Albert Castiglia,
Living the Dream
(Blues Leaf, 2012)

The Nighthawks,
Damn Good Time
(Severn, 2012)

Like others of his generation, South Florida's Albert Castigila -- that's pronounced ka-steel-ya -- plays cranked-up modern guitar blues in the inescapable shadow of Jimi Hendrix and Stevie Ray Vaughan. Though he does it better than most, what makes him distinctive is the strong material and overall intelligence of his approach. Castigilia aspires to be more than just another loud, partying blues rocker in the blustering fashion that can cause more informed listeners to wonder if actual blues has lost its way or is maybe dead in all but lurching bombast. Fully versed in blues history -- he concludes this set with the pre-blues Mississippi prison song "Parchman Farm" (whatever the credits say, Mose Allison didn't write it) -- Castigilia adroitly avoids the traps, even in the full-tilt moments, which happily aren't all of them.

Unlike most of his contemporaries, Castigilia sometimes picks up an acoustic guitar and performs material in a contemporary iteration of folk-blues (Graham Wood Drout's "Sometimes You Win," the original "I Want Her for Myself"), adhering to the model set by Bob Dylan, who I'm sure would approve. Castigilia also is graced with wit and a social conscience, expressed in the above-mentioned Drout composition and in his own ascerbic "The Man," a fierce critique of America's growing economic inequality and attendant corruption of the elites.

Call it blues with all the necessary chops and a working brain besides, and you've got something worth paying attention to on Living the Dream (and for that matter his Keepin On, which I reviewed in this space on 4 September 2010).

The Nighthawks haven't literally been around forever, even if it may seem that way. They were formed more than 40 years ago, in early 1972. Only one original member, harmonica player and vocalist Mark Wenner, remains. Two other members of the four-piece outfit have been with the Nighthawks for a decade. The sound remains consistent: no-nonsense, tight blues, r&b and blues-tinged rock without flourishes, exhibitionism and extraneous notes.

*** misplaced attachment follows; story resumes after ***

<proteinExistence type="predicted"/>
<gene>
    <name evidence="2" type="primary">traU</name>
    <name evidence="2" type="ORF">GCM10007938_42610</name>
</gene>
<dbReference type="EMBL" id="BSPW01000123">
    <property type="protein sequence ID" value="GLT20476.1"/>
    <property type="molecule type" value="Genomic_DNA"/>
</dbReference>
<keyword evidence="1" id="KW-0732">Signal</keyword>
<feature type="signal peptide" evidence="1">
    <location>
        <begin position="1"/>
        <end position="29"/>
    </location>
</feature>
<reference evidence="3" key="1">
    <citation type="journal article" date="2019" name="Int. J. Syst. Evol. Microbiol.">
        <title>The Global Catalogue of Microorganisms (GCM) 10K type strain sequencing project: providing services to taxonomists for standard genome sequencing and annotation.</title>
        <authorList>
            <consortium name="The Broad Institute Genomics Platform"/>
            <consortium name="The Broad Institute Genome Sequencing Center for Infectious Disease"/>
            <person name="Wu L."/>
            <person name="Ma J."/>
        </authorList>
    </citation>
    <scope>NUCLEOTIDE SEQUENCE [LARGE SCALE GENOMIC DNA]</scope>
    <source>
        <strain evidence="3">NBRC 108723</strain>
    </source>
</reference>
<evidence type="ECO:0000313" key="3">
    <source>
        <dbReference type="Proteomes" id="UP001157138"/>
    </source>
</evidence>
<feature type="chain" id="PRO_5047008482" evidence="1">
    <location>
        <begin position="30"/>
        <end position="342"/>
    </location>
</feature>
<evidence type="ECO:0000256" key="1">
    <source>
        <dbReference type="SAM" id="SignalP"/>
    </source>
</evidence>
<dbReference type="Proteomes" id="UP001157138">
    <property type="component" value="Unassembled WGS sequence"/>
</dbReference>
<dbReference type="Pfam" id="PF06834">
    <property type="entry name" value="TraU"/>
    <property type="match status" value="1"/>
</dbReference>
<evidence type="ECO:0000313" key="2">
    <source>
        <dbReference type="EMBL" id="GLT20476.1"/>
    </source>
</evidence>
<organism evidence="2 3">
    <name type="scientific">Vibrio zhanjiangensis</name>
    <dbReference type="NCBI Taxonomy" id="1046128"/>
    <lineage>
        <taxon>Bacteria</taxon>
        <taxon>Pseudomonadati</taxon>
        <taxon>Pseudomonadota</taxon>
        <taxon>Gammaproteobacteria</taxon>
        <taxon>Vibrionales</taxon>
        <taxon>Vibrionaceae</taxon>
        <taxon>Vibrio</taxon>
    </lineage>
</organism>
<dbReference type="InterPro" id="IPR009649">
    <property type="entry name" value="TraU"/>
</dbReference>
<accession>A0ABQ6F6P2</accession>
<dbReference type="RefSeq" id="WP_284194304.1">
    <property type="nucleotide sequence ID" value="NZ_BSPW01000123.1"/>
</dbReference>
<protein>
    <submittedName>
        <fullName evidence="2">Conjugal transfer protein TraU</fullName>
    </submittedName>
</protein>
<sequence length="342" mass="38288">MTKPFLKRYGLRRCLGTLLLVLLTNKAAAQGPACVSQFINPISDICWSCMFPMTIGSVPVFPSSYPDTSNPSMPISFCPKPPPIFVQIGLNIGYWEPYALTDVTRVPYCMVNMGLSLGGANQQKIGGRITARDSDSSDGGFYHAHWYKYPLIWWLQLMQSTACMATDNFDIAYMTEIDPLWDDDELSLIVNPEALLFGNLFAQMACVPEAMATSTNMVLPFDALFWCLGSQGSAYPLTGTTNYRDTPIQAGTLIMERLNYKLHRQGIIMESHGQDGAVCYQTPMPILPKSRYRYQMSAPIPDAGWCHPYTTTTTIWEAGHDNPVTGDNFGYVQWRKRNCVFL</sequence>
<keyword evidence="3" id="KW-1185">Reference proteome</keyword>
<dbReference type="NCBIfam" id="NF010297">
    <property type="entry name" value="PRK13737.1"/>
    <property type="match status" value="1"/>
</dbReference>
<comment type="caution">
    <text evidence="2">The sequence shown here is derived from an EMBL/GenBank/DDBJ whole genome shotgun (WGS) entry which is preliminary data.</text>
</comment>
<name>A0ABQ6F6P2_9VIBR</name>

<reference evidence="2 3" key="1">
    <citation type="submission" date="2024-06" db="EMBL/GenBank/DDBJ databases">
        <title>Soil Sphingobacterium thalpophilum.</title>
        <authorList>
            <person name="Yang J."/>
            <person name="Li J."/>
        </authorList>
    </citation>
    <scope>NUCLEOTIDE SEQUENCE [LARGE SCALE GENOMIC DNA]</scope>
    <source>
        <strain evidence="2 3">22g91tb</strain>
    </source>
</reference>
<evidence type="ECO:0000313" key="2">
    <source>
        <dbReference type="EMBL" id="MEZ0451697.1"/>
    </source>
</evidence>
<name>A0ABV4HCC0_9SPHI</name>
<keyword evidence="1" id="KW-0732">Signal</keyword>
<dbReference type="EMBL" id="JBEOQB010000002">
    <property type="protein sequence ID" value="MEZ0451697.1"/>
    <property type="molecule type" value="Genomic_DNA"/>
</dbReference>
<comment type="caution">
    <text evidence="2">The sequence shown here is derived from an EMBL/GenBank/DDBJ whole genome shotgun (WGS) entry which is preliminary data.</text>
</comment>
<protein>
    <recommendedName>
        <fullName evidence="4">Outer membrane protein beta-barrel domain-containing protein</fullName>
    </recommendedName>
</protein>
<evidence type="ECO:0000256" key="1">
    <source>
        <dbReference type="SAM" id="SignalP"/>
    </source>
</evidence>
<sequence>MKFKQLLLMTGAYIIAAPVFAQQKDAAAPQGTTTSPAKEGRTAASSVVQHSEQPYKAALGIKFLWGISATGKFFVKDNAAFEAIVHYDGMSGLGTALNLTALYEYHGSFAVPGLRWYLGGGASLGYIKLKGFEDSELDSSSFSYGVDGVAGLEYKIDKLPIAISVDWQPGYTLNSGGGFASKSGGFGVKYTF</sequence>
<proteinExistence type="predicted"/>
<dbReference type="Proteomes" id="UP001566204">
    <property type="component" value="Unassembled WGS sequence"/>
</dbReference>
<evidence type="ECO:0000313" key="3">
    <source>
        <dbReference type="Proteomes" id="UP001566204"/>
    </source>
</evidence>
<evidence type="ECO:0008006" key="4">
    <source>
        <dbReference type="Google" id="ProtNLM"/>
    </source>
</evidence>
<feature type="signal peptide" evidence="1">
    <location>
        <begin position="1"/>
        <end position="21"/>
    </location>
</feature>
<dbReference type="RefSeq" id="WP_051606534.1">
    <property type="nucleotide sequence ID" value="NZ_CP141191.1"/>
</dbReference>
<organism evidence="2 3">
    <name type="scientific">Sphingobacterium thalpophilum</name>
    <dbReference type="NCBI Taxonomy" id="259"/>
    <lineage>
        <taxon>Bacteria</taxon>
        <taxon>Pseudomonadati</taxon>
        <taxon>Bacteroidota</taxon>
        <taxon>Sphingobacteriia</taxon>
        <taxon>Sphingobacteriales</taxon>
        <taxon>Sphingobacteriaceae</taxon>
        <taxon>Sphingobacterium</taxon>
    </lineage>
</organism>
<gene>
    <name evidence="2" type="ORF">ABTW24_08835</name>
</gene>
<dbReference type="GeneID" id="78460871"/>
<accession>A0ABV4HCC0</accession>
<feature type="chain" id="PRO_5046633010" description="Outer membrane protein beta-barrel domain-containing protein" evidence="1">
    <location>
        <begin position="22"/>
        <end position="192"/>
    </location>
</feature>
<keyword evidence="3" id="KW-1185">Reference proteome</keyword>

Besides the originals, the Nighthawks have a way of uncovering solid, overlooked material. Damn Good Time opens with a relatively obscure Elvis song, "Too Much," which I hadn't heard or thought about in decades, with the original rockabilly transformed into unadorned bluesy rock. From there, meat-and-potatoes fare is served, and the appetite is filled with a kind of musical comfort food for those who wish post-1960s popular music hadn't gone on only to fill exotic and ephemeral tastes.

I can't say I'm particularly enamored of "Smack Dab in the Middle," a hit for the Scottish band Steelers Wheel in 1973, but then, it's only one of a dozen cuts, and there are certainly worse out there. My tastes run more to the likes of Jimmy McCracklin's "Georgia Slop" and originals "Down to My Last Million Tears" and "Heartbreak Shake." This trivial dissent sounded, I can only add that this is another of the Nighthawks' many good records, maybe even a tad better.

music review by
Jerome Clark

18 August 2012

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